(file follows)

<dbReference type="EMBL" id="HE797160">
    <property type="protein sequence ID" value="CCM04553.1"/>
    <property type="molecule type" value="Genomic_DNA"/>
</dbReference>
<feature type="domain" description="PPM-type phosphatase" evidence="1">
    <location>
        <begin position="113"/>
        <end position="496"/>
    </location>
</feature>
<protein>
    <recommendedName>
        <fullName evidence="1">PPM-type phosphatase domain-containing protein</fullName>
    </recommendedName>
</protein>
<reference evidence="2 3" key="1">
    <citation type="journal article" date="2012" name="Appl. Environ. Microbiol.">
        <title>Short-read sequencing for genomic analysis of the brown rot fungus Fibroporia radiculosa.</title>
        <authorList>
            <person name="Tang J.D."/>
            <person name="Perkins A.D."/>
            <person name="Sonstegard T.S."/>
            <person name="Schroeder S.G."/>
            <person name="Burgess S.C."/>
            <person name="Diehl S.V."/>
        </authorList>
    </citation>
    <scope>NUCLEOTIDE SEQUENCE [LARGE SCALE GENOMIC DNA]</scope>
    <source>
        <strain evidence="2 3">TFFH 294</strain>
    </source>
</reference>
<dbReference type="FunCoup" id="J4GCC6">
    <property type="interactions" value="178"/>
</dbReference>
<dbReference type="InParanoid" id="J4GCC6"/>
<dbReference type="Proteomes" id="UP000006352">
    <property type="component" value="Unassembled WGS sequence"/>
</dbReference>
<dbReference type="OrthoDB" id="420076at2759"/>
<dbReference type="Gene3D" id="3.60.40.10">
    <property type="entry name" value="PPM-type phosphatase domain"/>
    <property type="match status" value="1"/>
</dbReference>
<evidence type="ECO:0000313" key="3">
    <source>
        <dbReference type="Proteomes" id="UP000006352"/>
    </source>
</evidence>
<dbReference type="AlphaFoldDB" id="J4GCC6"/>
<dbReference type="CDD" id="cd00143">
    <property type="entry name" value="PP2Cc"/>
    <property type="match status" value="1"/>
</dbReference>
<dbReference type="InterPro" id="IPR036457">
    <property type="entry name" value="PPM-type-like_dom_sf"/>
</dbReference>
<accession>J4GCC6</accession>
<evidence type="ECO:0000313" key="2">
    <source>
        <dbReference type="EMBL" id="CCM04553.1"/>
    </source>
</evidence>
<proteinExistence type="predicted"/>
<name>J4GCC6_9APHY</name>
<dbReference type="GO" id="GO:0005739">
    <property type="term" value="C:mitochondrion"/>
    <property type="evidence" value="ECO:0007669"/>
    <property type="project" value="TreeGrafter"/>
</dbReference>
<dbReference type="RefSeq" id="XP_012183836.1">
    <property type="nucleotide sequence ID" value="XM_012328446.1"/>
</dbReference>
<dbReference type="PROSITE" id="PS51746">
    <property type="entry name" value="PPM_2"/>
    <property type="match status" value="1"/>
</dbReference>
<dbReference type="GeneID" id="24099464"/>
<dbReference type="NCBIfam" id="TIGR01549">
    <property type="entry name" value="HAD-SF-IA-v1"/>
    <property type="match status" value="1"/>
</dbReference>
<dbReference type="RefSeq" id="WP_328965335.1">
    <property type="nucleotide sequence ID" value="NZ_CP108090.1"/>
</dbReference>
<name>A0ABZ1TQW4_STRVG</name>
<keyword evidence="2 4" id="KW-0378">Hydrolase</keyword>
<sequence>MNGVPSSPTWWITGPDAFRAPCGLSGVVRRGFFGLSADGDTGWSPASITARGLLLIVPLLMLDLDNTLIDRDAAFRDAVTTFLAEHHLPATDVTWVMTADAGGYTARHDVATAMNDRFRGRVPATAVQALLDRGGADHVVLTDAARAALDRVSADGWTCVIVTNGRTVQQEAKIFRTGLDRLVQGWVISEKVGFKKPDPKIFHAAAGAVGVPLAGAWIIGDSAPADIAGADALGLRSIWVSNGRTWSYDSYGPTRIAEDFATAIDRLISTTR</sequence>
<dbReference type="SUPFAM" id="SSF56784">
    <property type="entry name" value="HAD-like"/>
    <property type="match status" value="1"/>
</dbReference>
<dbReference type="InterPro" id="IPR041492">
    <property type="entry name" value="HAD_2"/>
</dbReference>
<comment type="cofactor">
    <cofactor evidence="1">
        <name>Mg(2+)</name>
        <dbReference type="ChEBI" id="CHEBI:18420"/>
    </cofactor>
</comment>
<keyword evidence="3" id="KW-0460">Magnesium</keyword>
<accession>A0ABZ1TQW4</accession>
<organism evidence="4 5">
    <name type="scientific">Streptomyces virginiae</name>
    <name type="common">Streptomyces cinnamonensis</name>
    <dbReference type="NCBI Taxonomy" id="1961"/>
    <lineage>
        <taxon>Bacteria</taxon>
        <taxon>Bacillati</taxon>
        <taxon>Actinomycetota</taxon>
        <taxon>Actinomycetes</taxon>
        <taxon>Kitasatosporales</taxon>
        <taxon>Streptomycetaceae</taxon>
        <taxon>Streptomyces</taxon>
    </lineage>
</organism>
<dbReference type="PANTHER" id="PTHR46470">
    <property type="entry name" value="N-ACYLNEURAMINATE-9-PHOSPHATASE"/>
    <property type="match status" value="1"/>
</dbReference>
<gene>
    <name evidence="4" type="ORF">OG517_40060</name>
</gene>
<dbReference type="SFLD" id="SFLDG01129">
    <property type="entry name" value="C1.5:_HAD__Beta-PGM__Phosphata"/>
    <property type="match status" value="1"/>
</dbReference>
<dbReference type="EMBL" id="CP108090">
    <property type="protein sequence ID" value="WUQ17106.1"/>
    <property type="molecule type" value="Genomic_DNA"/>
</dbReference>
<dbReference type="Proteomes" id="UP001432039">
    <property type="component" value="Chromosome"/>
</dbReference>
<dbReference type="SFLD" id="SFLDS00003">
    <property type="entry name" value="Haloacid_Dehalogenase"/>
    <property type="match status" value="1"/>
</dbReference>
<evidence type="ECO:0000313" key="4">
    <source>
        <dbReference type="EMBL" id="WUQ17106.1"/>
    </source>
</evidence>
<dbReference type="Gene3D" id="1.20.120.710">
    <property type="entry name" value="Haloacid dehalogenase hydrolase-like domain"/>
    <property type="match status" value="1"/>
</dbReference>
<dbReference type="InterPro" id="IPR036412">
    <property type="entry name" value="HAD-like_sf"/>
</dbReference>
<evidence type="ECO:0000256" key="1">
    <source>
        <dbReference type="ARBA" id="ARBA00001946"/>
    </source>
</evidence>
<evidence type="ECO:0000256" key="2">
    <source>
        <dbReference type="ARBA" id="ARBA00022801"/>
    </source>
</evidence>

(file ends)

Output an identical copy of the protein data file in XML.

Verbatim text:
<dbReference type="EMBL" id="HE797160">
    <property type="protein sequence ID" value="CCM04553.1"/>
    <property type="molecule type" value="Genomic_DNA"/>
</dbReference>
<feature type="domain" description="PPM-type phosphatase" evidence="1">
    <location>
        <begin position="113"/>
        <end position="496"/>
    </location>
</feature>
<protein>
    <recommendedName>
        <fullName evidence="1">PPM-type phosphatase domain-containing protein</fullName>
    </recommendedName>
</protein>
<reference evidence="2 3" key="1">
    <citation type="journal article" date="2012" name="Appl. Environ. Microbiol.">
        <title>Short-read sequencing for genomic analysis of the brown rot fungus Fibroporia radiculosa.</title>
        <authorList>
            <person name="Tang J.D."/>
            <person name="Perkins A.D."/>
            <person name="Sonstegard T.S."/>
            <person name="Schroeder S.G."/>
            <person name="Burgess S.C."/>
            <person name="Diehl S.V."/>
        </authorList>
    </citation>
    <scope>NUCLEOTIDE SEQUENCE [LARGE SCALE GENOMIC DNA]</scope>
    <source>
        <strain evidence="2 3">TFFH 294</strain>
    </source>
</reference>
<dbReference type="FunCoup" id="J4GCC6">
    <property type="interactions" value="178"/>
</dbReference>
<dbReference type="InParanoid" id="J4GCC6"/>
<dbReference type="Proteomes" id="UP000006352">
    <property type="component" value="Unassembled WGS sequence"/>
</dbReference>
<dbReference type="OrthoDB" id="420076at2759"/>
<dbReference type="Gene3D" id="3.60.40.10">
    <property type="entry name" value="PPM-type phosphatase domain"/>
    <property type="match status" value="1"/>
</dbReference>
<evidence type="ECO:0000313" key="3">
    <source>
        <dbReference type="Proteomes" id="UP000006352"/>
    </source>
</evidence>
<dbReference type="AlphaFoldDB" id="J4GCC6"/>
<dbReference type="CDD" id="cd00143">
    <property type="entry name" value="PP2Cc"/>
    <property type="match status" value="1"/>
</dbReference>
<dbReference type="InterPro" id="IPR036457">
    <property type="entry name" value="PPM-type-like_dom_sf"/>
</dbReference>
<accession>J4GCC6</accession>
<evidence type="ECO:0000313" key="2">
    <source>
        <dbReference type="EMBL" id="CCM04553.1"/>
    </source>
</evidence>
<proteinExistence type="predicted"/>
<name>J4GCC6_9APHY</name>
<dbReference type="GO" id="GO:0005739">
    <property type="term" value="C:mitochondrion"/>
    <property type="evidence" value="ECO:0007669"/>
    <property type="project" value="TreeGrafter"/>
</dbReference>
<dbReference type="RefSeq" id="XP_012183836.1">
    <property type="nucleotide sequence ID" value="XM_012328446.1"/>
</dbReference>
<dbReference type="PROSITE" id="PS51746">
    <property type="entry name" value="PPM_2"/>
    <property type="match status" value="1"/>
</dbReference>
<dbReference type="GeneID" id="24099464"/>
<dbReference type="NCBIfam" id="TIGR01549">
    <property type="entry name" value="HAD-SF-IA-v1"/>
    <property type="match status" value="1"/>
</dbReference>
<dbReference type="RefSeq" id="WP_328965335.1">
    <property type="nucleotide sequence ID" value="NZ_CP108090.1"/>
</dbReference>
<name>A0ABZ1TQW4_STRVG</name>
<keyword evidence="2 4" id="KW-0378">Hydrolase</keyword>
<sequence>MNGVPSSPTWWITGPDAFRAPCGLSGVVRRGFFGLSADGDTGWSPASITARGLLLIVPLLMLDLDNTLIDRDAAFRDAVTTFLAEHHLPATDVTWVMTADAGGYTARHDVATAMNDRFRGRVPATAVQALLDRGGADHVVLTDAARAALDRVSADGWTCVIVTNGRTVQQEAKIFRTGLDRLVQGWVISEKVGFKKPDPKIFHAAAGAVGVPLAGAWIIGDSAPADIAGADALGLRSIWVSNGRTWSYDSYGPTRIAEDFATAIDRLISTTR</sequence>
<dbReference type="SUPFAM" id="SSF56784">
    <property type="entry name" value="HAD-like"/>
    <property type="match status" value="1"/>
</dbReference>
<dbReference type="InterPro" id="IPR041492">
    <property type="entry name" value="HAD_2"/>
</dbReference>
<comment type="cofactor">
    <cofactor evidence="1">
        <name>Mg(2+)</name>
        <dbReference type="ChEBI" id="CHEBI:18420"/>
    </cofactor>
</comment>
<keyword evidence="3" id="KW-0460">Magnesium</keyword>
<accession>A0ABZ1TQW4</accession>
<organism evidence="4 5">
    <name type="scientific">Streptomyces virginiae</name>
    <name type="common">Streptomyces cinnamonensis</name>
    <dbReference type="NCBI Taxonomy" id="1961"/>
    <lineage>
        <taxon>Bacteria</taxon>
        <taxon>Bacillati</taxon>
        <taxon>Actinomycetota</taxon>
        <taxon>Actinomycetes</taxon>
        <taxon>Kitasatosporales</taxon>
        <taxon>Streptomycetaceae</taxon>
        <taxon>Streptomyces</taxon>
    </lineage>
</organism>
<dbReference type="PANTHER" id="PTHR46470">
    <property type="entry name" value="N-ACYLNEURAMINATE-9-PHOSPHATASE"/>
    <property type="match status" value="1"/>
</dbReference>
<gene>
    <name evidence="4" type="ORF">OG517_40060</name>
</gene>
<dbReference type="SFLD" id="SFLDG01129">
    <property type="entry name" value="C1.5:_HAD__Beta-PGM__Phosphata"/>
    <property type="match status" value="1"/>
</dbReference>
<dbReference type="EMBL" id="CP108090">
    <property type="protein sequence ID" value="WUQ17106.1"/>
    <property type="molecule type" value="Genomic_DNA"/>
</dbReference>
<dbReference type="Proteomes" id="UP001432039">
    <property type="component" value="Chromosome"/>
</dbReference>
<dbReference type="SFLD" id="SFLDS00003">
    <property type="entry name" value="Haloacid_Dehalogenase"/>
    <property type="match status" value="1"/>
</dbReference>
<evidence type="ECO:0000313" key="4">
    <source>
        <dbReference type="EMBL" id="WUQ17106.1"/>
    </source>
</evidence>
<dbReference type="Gene3D" id="1.20.120.710">
    <property type="entry name" value="Haloacid dehalogenase hydrolase-like domain"/>
    <property type="match status" value="1"/>
</dbReference>
<dbReference type="InterPro" id="IPR036412">
    <property type="entry name" value="HAD-like_sf"/>
</dbReference>
<evidence type="ECO:0000256" key="1">
    <source>
        <dbReference type="ARBA" id="ARBA00001946"/>
    </source>
</evidence>
<evidence type="ECO:0000256" key="2">
    <source>
        <dbReference type="ARBA" id="ARBA00022801"/>
    </source>
</evidence>